Saint-Malo is a sprawling beach resort on France’s northern coast. Its many excellent beaches are extremely popular with summer holidaymakers, but the grey, granite citadel is what really makes Saint-Malo the most visited place in Brittany.

Despite a settlement existing on what is now the Saint-Servain district of the city since the pre-Roman era, the modern town of Saint-Malo grew from a 6th century community of monks. In the 12th century the town’s inhabitants moved to the island of St-Malo in the mouth of the river Rance (connected to the mainland by only a small causeway). A few centuries later they constructed the citadel’s impregnable ramparts.

Most of the 17th and 18th century buildings within the city walls (known as the intra-muros district), were actually built after 1945, since during world War II, Allied bombardment destroyed 80% of the town.

Many famous mariners have set sail from Saint-Malo including the explorers Jacques Cartier, credited with colonizing Canada and Jacques Gouin de Beauchene, who discovered the Falkland Islands. A more fearsome side to Saint-Malo’s maritime history is reflected by its nickname, the City of Corsairs, given because of the royally-licensed privateers who sailed from its port to terrorise the English Channel.

The city was also the site of a recent summit between Tony Blair and Jacques Chirac on European defence policy.


Saint-Malo is characterised is by its fortifications and a walk around its two-kilometres of ramparts is de rigeur for any visit to the city due to the spectacular views out to sea. The cobbled, narrow lanes of La ville intra-muros (which literally means, town within the walls) can often be crammed with tourists during the summer months.

The Fort of Alet in the city’s Saint-Servan district has commanded the approaches to the Rance since the Celtic era; although it has stood in its current incarnation since 1759.

Also in Saint-Servan, the triple Solidor towers attached to the Château of Saint-Malo, contain the town museum, which solemnly recalls Saint-Malo’s past of piracy and slave-trading.

The famous romantic, writer, poet and politician, Chateaubriand (who was described by Marx as "the most classic incarnation of French vanité") is remembered in the street of his birth in the intra-muros district, commemorated by a public square and buried on the island, Ile de Grand Bé.

His tomb is a popular tourist attraction; although visitors must take care not to be caught out by the tide rising over the causeway to the island.

Also part of the commune of Saint-Malo, are the beach resorts of Paramé and Rothéneuf. Every summer Paramé plays host to the International Folk Music Festival, drawing artists from all over the world, who play alongside traditional Breton bands in the town and along the sandy seafront.

Rothéneuf also possesses a sandy beach, along with Jacques Cartier’s 16th century manor.

The town’s Grand aquarium features eight giant tanks, which allow visitors to stand in the middle as the fish swim about them.

15km across the peninsula from Saint-Malo, the village of Cancale is famed for its oyster trade, where tourists can observe Oyster fishermen at work and buy their high-quality produce, fresh from the sea.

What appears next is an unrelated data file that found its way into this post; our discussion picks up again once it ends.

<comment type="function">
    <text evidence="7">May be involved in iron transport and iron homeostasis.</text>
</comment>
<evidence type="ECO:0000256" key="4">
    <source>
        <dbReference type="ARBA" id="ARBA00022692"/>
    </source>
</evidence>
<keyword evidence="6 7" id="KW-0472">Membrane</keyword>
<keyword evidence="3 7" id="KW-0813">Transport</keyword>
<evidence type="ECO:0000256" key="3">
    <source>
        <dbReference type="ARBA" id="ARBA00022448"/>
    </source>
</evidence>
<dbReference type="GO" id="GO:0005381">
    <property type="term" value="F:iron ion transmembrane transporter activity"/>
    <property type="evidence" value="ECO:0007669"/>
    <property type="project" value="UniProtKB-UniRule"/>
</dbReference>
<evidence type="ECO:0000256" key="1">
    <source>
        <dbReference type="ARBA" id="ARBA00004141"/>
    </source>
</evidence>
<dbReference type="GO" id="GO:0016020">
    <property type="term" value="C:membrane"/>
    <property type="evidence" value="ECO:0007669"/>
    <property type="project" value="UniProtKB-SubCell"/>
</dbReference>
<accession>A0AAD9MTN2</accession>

There are numerous boutiques selling souvenirs as well as local produce in Saint-Malo as well as the proliferation of antique dealers and art galleries that are often found in tourist towns. Various markets run throughout the week in La ville intra-muros and in the St-Servan and Paramé districts.

Nightlife and Eating Out

Saint-Malo is particularly renowned for its oysters, but other locally caught seafood such as mussels and scallops are served by its restaurants, along with typical Breton fare such as crêpes or meat and poultry dishes cooked with cider. Traditional French cuisine is widely available in the city, while a few international restaurants can also be found.

Despite Saint-Malo’s restaurants being among the most expensive in Brittany, they still offer reasonable value when compared to British prices. Meals can cost as little as five euros; although more exclusive establishments can charge up to 70 euros for a menu.

The eateries inside the citadel tending to charge the highest prices due to the high volume of tourists there and a large number of terraced cafés and restaurants line the ramparts of the La ville intra-muros between the Porte St-Vincent and the Grande Porte.

Nightlife in Saint-Malo is fairly quiet, although there are a number of discos, late night bars and a [ casino] as well as a theatre.

Tourist Information

St Malo Tourist OfficeEsplanade Saint-Vincent35400, Saint-Malo, France


Dinard-Pleurtuit-St Malo airport is located only 10km out of St Malo and receives regular, budget flights from a number of UK airports, including London Stanstead, East Midlands and the Channel Islands.

Rennes St Jacques International airport is only 70km away from St Malo and serves 26 French and 36 European cities. It also features budget flights to a number of UK destinations.

St Malo’s Port also receives regular services from both Portsmouth and Poole. is also Only a short ferry ride from Portsmouth, St Malo

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